1607 Cycle One
The World of 1607 - Cycle One - Power and Identity
By the early 17th century, royal identities of all kinds were defined in terms of an increasingly global vision and rhetoric of power. Invocations of global authority were accompanied by new imagery and symbols, and the invention of the printing press in the 15th century offered a new medium through which power and identity might be expressed. Accounts from English travelers across the “old worlds” of the East and the “new worlds” of the West indicate a concerted effort to comprehend alternative political systems in terms of a familiar hierarchy with a royal identity at its center. The deliberate and calculated formation of a monarch¹s public persona through text, imagery and public spectacle enacted and maintained this system of power.
Giving precious gifts as a sign of honor and gratitude is an ancient custom practiced by diverse ethnic groups, tribes and states. During the Jamestown era, royal dignitaries throughout Europe followed the practice of selecting gifts for their emissaries to present to brother sovereigns.
The protocol for presenting these offerings evolved into an important part of diplomatic court ritual. Designed to represent wealth and provide aesthetic pleasure, objects were extremely fashionable, prestigious, and well known to courtiers of high social position. Both gift and ceremony served as a visual reminder and confirmation of mutual allegiance and a guarantee of future relationships between countries.
War and Peace
During the first half of the 17th century the technology of war changed little, but sweeping tactical changes radically altered the way battles were fought. Tactics that depended upon edged weapons wielded in hand-to-hand combat with massed blocks of men shifted to tactics that depended upon maximizing the effect of firearms through the use of linear formations. At the same time, rising concerns about the human impact of war laid the foundations for modern international law. In 1625 Hugo Grotius published his famous work De Jure Belli ac Pacis (The Rights of War and Peace), proposing codes of justice for the protection of noncombatants, establishment of personal and property rights, and humane treatment of prisoners.
The development of transatlantic trade was an important step in shaping commercial and industrial Europe. From the 15th to the 18th century, first Venice, Antwerp and Genoa, then Amsterdam, and eventually London, secured virtually unshared control of the western world’s economy. During the Jamestown era, commerce with the Americas helped fuel the rise of Amsterdam to economic pre-eminence over other European cities. The need to supply the American market with huge quantities of cloth and other manufactured goods compelled a reorganization of links between production centers and trading networks within Europe. New ways of shifting funds also had to be found to facilitate the new transatlantic economy.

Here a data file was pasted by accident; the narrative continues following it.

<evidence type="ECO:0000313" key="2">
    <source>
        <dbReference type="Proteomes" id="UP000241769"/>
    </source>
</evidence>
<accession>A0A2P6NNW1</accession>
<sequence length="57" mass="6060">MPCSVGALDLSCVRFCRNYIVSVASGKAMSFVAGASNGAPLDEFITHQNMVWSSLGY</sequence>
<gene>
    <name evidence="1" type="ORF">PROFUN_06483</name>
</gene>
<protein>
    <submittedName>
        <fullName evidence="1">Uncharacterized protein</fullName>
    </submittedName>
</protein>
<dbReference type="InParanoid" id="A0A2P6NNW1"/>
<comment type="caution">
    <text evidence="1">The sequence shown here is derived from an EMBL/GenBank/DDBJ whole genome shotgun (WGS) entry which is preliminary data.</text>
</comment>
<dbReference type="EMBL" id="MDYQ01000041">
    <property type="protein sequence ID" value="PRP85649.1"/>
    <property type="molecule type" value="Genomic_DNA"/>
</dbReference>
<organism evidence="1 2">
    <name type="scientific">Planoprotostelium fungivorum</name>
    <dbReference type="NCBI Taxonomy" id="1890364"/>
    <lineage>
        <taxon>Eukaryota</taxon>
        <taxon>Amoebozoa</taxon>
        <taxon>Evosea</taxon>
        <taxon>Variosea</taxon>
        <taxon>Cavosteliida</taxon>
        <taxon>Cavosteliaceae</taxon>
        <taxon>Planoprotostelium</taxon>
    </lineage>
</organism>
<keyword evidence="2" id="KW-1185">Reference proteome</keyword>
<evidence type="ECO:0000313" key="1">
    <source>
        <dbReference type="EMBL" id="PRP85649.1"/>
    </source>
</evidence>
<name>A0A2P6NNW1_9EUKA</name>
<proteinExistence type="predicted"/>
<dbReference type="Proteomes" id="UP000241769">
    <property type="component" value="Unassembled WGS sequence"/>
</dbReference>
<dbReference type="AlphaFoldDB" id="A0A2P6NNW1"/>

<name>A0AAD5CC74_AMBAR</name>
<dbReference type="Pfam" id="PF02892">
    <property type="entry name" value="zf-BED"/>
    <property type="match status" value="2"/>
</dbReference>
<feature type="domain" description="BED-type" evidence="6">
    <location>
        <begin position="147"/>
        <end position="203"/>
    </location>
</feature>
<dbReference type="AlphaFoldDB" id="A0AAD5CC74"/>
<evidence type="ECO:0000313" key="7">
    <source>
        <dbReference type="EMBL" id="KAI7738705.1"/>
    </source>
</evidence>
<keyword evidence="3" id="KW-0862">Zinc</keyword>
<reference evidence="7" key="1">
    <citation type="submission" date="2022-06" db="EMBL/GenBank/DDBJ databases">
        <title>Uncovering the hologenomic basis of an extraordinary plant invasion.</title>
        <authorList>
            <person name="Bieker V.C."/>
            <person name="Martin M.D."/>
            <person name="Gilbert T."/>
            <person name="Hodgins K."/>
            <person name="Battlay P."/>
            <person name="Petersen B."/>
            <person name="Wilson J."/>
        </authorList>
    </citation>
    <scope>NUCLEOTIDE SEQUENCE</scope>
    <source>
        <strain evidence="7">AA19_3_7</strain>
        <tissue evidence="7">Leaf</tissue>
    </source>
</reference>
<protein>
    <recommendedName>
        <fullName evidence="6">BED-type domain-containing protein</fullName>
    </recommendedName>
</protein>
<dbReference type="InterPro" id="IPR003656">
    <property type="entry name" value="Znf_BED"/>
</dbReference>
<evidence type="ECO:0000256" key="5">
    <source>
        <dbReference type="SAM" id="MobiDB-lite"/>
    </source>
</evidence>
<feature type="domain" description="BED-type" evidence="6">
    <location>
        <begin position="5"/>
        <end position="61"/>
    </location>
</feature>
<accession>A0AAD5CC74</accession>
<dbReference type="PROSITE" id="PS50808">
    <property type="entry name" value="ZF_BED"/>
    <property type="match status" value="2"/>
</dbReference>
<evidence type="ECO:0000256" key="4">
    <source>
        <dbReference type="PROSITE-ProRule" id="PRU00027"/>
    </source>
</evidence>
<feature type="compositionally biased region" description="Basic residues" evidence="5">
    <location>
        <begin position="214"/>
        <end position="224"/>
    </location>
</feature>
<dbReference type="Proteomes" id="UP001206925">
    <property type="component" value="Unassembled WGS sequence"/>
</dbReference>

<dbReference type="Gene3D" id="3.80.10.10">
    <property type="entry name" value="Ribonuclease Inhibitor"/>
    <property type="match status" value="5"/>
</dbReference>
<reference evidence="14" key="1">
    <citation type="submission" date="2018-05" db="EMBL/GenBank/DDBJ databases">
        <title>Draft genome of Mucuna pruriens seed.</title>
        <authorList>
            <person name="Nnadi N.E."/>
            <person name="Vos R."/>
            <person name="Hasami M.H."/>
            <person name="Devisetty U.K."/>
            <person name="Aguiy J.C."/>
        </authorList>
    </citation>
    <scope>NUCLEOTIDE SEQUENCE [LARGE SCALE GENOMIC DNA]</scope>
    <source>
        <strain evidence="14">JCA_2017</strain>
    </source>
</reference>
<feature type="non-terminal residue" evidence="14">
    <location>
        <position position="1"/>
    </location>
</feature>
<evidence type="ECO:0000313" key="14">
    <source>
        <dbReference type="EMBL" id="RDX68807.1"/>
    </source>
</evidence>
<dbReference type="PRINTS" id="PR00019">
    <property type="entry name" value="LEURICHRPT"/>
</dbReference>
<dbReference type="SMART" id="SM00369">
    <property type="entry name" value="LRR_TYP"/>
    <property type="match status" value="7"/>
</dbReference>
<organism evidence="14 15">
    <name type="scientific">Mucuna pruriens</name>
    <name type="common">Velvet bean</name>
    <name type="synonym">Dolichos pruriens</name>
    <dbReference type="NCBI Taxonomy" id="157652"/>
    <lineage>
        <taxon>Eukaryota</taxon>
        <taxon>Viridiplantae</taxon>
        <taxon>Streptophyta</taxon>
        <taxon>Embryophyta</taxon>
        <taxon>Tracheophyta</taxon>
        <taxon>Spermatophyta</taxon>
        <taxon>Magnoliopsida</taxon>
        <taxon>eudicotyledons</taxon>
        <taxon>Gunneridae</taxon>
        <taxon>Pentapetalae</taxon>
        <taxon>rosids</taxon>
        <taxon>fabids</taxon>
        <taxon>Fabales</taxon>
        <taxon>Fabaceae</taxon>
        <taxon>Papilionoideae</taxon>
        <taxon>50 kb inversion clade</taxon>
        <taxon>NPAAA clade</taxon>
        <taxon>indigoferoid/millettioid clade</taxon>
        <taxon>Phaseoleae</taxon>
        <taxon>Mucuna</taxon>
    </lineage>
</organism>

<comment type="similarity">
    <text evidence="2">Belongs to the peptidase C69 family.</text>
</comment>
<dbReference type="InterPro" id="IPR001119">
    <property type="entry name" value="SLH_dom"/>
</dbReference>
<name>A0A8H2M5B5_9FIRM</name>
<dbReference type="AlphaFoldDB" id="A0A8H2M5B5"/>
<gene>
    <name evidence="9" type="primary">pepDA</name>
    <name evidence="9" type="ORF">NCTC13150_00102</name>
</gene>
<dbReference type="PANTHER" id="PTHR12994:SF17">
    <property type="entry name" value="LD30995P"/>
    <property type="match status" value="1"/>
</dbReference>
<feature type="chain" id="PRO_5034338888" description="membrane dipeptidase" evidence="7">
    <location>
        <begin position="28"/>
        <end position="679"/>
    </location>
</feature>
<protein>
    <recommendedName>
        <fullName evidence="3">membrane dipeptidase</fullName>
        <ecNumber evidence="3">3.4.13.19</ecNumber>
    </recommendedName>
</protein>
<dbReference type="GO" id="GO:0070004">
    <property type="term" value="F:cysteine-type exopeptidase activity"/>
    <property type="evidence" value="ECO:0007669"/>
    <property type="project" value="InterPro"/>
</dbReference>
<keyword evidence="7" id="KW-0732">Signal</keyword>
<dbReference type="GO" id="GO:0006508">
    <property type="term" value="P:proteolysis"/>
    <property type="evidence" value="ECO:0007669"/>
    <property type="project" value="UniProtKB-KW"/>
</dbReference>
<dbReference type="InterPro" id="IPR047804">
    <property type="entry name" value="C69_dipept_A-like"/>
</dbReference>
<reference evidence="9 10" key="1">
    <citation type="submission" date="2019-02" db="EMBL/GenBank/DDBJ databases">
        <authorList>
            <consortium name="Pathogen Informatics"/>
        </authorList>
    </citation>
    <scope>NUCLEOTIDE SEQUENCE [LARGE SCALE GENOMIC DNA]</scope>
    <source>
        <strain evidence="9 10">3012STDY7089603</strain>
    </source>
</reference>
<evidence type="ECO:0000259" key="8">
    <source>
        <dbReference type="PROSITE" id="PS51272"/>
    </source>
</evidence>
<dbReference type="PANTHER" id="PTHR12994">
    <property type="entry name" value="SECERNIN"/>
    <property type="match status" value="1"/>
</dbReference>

America in European Consciousness
Europe’s attention centered on the Mediterranean at the end of the 15th century. This orientation slowly changed after Columbus returned with news of previously unknown continents. America stimulated changes in Europe¹s imaginative landscape. Reports of native polities and the ways in which they were governed spurred Europeans to imagine different kinds of societies. Moralists held up the Americans as a mirror in which their European readers could contemplate their own moral situation. Species of plants and animals were gathered from America, and both natural and manmade specimens were displayed in cabinets of curiosities to which spectators flocked. Ordinary people found their lives transformed by transatlantic products.
The Classical World Reinterpreted
By the 16th century, most of the classical literature known to us today already was available to Europe¹s cultural elite. Classical science, philosophy, art, and history all had a profound influence on England and Europe during the Jamestown era. Political ideas often found expression through classical allusions. The emerging English political debate about the limits of royal and parliamentary authority drew heavily on the classical tradition for both language and ideas. Shakespeare and other playwrights took classical themes to a broader public. England¹s elite also began to collect classical art and create libraries that gave a prominent place to classical literature.
The Rise of Great Britain
In the 16th century, England’s role on the European continent seemed to be eroding as increasing portions of Europe fell under the control of enemy powers. This external threat led to the cultivation of the myth of an antique “Britain,” where the legendary King Arthur held sway over England and Scotland, and even Ireland. It also made economic involvement with the world outside Europe more attractive. When James VI of Scotland also became King James I of England in 1603, both nations finally were ruled by one monarch who promoted his own version of Great Britain. State-authorized companies like the Virginia Company were formed to conduct overseas commercial ventures. The concept of Great Britain expanded to include overseas territories as well as the British Isles.